The Sony Hacks Are Goddamn Terrifying

The Sony Hacks Are Goddamn Terrifying

As more and more details from the Sony Pictures hack seep out into the internet, it's been easy — and to be honest a little fun — to take the voyeur's view. Dumb corporate powerpoints! Passwords in a folder literally called Password! Paul Blart 2 anything! But then you actually look at the full scope of what's out there and holy shit.

Most of the headlines surrounding the Sony documents and emails and slides and scripts have focused on the company itself, or celebrities. Nobody likes Adam Sandler, Tom Hanks calls himself Johnny Madrid at hotels. It's bad, but will be weathered. Tom Hanks can call himself something else tomorrow; Adam Sandler will always have Billy Madison. If that were all that had been exposed, it would be enough to make this one of the worst corporate hacks in history.

But the real reason the Sony hack should keep you up at night isn't because some marketing exec's presentation made you giggle. It isn't because the hackers wanted to kill a Seth Rogen movie. The scariest part of what happened is the collateral damage, the Sony civilians whose entire digital lives have been exposed to the world.

The most painful stuff in the Sony cache is a doctor shopping for Ritalin. It's an email about trying to get pregnant. It's shit-talking coworkers behind their backs, and people's credit card log-ins. It's literally thousands of Social Security numbers laid bare. It's even the harmless, mundane, trivial stuff that makes up any day's email load that suddenly feels ugly and raw out in the open, a digital Babadook brought to life by a scorched earth cyberattack.

These are people who did nothing wrong. They didn't click on phishing links, or use dumb passwords (or even if they did, they didn't cause this). They just showed up. They sent the same banal workplace emails you send every day, some personal, some not, some thoughtful, some dumb. Even if they didn't have the expectation of full privacy, at most they may have assumed that an IT creeper might flip through it, or that it was being crunched in an NSA server somewhere. For better or worse, we've become inured to small, anonymous violations. What happened to Sony Pictures employees, though, is public. And it is total.

You may assume you'd be fine in the same scenario, that you have nothing to hide, that you wouldn't mind. But just take a look through your Sent folder's last month. Last week. Yesterday. There's something in there you wouldn't want the world to see. There's some conversation that would be misread without context, or read correctly for its cloddishness. Our inboxes are increasingly our id, a water cooler with infinitely expandable memory.

If there's any positive outcome from all of this, it's the brute-force reminder that we're all vulnerable in ways we don't even realise. The best we can do — the deeply imperfect solution we're left with — is to be aware of what we say at all times. To assume no private moments, at least not on any screen. Information doesn't have to be incriminating to be embarrassing; it doesn't need intent to be cruel.


Comments

    Nope, i have nothing to hide. You could expose all of my corporate emails / calls / etc and no worries.

    I think that perhaps you Brian have something to hide. As our governments always tell us, if you have nothing to hide, you have nothing to fear.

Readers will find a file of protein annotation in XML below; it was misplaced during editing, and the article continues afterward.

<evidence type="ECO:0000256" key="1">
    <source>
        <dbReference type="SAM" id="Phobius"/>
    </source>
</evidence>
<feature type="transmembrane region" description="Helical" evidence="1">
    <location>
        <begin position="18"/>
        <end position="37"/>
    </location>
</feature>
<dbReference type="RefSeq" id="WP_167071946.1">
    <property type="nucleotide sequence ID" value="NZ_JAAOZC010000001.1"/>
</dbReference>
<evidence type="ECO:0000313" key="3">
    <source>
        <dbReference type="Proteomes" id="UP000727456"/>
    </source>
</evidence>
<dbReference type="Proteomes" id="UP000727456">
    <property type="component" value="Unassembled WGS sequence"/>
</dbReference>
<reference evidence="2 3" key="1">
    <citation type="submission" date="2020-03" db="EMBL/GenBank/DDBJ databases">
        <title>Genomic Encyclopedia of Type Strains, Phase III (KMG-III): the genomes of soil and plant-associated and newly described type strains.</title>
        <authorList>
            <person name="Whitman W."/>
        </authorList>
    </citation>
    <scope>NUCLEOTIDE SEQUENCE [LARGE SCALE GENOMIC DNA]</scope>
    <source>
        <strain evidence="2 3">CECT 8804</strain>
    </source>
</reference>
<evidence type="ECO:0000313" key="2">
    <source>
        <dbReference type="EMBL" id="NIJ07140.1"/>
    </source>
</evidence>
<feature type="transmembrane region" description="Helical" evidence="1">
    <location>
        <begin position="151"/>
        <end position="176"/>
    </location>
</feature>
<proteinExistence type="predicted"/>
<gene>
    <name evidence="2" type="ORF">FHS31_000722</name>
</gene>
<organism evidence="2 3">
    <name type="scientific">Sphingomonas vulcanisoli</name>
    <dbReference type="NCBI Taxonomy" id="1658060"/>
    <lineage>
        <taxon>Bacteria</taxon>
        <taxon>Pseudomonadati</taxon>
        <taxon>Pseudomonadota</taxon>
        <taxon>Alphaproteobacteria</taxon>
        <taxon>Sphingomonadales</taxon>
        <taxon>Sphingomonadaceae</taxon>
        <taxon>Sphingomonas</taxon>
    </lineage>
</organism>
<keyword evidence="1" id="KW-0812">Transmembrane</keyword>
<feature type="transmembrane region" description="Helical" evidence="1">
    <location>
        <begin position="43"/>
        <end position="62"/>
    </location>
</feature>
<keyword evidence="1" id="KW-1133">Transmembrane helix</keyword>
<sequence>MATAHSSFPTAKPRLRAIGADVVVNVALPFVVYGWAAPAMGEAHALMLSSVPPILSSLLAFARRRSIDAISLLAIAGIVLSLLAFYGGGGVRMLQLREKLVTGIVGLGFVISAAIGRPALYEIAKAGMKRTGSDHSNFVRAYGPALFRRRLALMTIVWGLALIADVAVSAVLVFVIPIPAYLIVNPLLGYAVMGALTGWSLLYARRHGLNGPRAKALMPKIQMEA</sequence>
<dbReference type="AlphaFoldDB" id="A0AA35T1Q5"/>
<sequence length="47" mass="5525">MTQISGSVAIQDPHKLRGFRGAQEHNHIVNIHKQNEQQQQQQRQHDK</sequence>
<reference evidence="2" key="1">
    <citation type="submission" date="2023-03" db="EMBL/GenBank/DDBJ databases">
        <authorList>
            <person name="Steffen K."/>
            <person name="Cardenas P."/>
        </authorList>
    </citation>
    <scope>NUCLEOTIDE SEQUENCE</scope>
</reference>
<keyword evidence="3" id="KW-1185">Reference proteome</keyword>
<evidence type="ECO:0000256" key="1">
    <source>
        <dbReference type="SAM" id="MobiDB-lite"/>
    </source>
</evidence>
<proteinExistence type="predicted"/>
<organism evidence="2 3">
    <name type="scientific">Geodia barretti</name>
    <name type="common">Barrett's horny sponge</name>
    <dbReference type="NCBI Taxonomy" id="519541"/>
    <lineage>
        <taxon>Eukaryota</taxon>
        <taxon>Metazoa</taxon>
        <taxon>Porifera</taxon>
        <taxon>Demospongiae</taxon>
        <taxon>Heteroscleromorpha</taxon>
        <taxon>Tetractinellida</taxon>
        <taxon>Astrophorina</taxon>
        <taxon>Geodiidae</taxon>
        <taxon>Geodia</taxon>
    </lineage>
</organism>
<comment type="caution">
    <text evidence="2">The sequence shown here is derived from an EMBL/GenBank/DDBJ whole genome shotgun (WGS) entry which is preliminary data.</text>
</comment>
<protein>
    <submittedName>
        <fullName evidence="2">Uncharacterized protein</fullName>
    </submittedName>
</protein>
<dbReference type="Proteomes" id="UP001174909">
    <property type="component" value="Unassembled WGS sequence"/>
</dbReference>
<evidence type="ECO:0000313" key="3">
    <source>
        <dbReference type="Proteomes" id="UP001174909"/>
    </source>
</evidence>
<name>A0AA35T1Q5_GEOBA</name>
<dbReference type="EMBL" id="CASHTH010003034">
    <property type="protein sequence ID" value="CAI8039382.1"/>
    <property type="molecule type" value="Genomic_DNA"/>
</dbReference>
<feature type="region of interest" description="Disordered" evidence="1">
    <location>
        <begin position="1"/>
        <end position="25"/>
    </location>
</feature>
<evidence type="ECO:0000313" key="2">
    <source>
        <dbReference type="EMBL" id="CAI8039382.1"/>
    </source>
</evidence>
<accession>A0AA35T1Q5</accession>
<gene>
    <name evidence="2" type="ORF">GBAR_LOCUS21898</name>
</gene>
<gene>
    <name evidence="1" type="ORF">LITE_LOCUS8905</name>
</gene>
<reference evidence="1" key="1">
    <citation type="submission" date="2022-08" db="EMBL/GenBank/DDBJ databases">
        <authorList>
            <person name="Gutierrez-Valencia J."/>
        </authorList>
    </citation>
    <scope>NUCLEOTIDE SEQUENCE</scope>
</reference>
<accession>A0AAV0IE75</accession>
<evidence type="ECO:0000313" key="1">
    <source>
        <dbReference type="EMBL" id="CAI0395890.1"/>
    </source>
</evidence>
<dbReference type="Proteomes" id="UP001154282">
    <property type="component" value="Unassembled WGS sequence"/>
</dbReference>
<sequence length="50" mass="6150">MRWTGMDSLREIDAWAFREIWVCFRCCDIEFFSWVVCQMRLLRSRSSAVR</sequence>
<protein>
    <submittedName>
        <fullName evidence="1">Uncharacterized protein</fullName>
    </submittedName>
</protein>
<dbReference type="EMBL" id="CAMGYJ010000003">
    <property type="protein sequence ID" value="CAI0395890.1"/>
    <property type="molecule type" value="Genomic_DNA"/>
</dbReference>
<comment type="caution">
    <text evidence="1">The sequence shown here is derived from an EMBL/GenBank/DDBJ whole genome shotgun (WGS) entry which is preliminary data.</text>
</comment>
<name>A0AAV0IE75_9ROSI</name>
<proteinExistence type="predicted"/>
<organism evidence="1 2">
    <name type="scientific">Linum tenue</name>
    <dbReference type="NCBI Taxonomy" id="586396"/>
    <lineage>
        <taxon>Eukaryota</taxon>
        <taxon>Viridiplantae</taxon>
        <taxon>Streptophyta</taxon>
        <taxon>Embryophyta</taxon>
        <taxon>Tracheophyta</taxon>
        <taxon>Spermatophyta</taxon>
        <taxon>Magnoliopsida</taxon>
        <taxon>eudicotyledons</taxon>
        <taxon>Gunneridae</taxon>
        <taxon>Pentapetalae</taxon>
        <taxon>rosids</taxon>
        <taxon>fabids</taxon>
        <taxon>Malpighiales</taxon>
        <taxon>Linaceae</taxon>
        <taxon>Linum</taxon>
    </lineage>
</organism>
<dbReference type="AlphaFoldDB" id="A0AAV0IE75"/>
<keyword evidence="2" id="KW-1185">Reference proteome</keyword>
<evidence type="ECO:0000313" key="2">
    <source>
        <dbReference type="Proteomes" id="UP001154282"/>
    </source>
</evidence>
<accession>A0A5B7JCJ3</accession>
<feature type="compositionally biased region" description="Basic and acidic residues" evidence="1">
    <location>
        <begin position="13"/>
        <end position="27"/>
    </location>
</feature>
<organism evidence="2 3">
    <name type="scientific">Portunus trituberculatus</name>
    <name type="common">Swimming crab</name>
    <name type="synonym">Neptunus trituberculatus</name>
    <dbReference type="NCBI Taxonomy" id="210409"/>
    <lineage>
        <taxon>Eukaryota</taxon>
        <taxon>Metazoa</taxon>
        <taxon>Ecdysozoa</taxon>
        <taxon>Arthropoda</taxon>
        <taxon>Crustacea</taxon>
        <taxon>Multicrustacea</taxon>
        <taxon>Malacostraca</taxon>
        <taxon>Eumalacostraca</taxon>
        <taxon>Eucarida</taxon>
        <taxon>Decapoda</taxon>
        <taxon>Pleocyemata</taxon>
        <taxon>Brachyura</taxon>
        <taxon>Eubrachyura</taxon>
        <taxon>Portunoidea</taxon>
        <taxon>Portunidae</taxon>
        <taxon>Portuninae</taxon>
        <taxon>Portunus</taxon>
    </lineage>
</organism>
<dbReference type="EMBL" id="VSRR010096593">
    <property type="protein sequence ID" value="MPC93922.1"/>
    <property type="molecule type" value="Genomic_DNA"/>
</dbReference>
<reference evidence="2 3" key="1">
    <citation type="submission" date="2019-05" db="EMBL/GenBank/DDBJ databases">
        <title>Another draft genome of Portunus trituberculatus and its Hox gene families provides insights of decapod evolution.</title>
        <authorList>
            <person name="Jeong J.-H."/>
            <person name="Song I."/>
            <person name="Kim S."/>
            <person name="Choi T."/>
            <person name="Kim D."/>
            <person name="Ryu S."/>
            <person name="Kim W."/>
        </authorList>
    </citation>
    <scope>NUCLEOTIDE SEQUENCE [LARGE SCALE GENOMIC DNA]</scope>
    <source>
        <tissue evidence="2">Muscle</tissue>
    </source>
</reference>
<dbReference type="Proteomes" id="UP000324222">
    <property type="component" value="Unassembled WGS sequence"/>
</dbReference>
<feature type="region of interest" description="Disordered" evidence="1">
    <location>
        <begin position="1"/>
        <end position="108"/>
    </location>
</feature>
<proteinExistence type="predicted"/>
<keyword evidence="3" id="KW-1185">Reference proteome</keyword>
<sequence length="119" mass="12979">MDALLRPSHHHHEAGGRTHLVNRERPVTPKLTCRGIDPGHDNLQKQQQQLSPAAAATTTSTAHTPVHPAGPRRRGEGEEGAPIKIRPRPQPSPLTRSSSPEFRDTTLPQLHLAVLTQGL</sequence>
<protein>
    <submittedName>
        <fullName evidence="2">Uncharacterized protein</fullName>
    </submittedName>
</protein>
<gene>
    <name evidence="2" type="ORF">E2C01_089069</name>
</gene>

Hopefully Sony have enough insurance to facilitate all the employee litigation that will come to pass in time. Otherwise they might be sued out of existence.

      Since you have nothing to hide, what's your real name then wsdk_ii, where do you live, how old are you and what's your Credit Card Number, Expiry and CVV?

        You wouldn't get any of that info if you hacked any work computer I use.

          What about all of the details that HR stores about you on their system?

          It's not just about the stuff that you do on a work computer, it's about EVERYTHING that is stored about you on a work computer.

        Unfortunately someone hacked my account. These are not my real thoughts!

        For those that truly know me, i am pro privacy, and say "fuck you" to the government / agencies wanting to know anything about my private life by creating draconian policies that treat us all as criminals.

    You have work and personal email accounts for a reason. I don't really like to blur the two. My work email is pretty banal. The worst would be a link to a funny pic or page that I sent to my wife (Outlook is already open, easier to send through that). And it's mainly a funny gif of an animal. Nothing too bad.

    Does my work computer log how often I am on Gizmodo and commenting? If yes, then....yeah I got something to hide. I should also be praised mind you for my ability to seem so busy when I spend so much time on this site.

    This hack just re-enforces the point that the governments metadata plans are doomed to failure. Customer data stored on separate networks in different locations with varying security policies in place is a setting for disaster. If Sony can't be trusted to have proper security policies in place, I don't think I can trust any Australian ISP to have security in place to protect our data any more securely that Sony can.

    "These are people who did nothing wrong"

    Not sure I wholly agree with that. There's a good rule I like to live by - if you wouldn't say it to their face, don't email it.

    Seems some folks may be regretting some mails.

    It's not just about work or home computers or networks. It's about the cloud. Ala, the fappening. Google will be hacked soon I fear. Then a billion people's lives become searchable. Sigh

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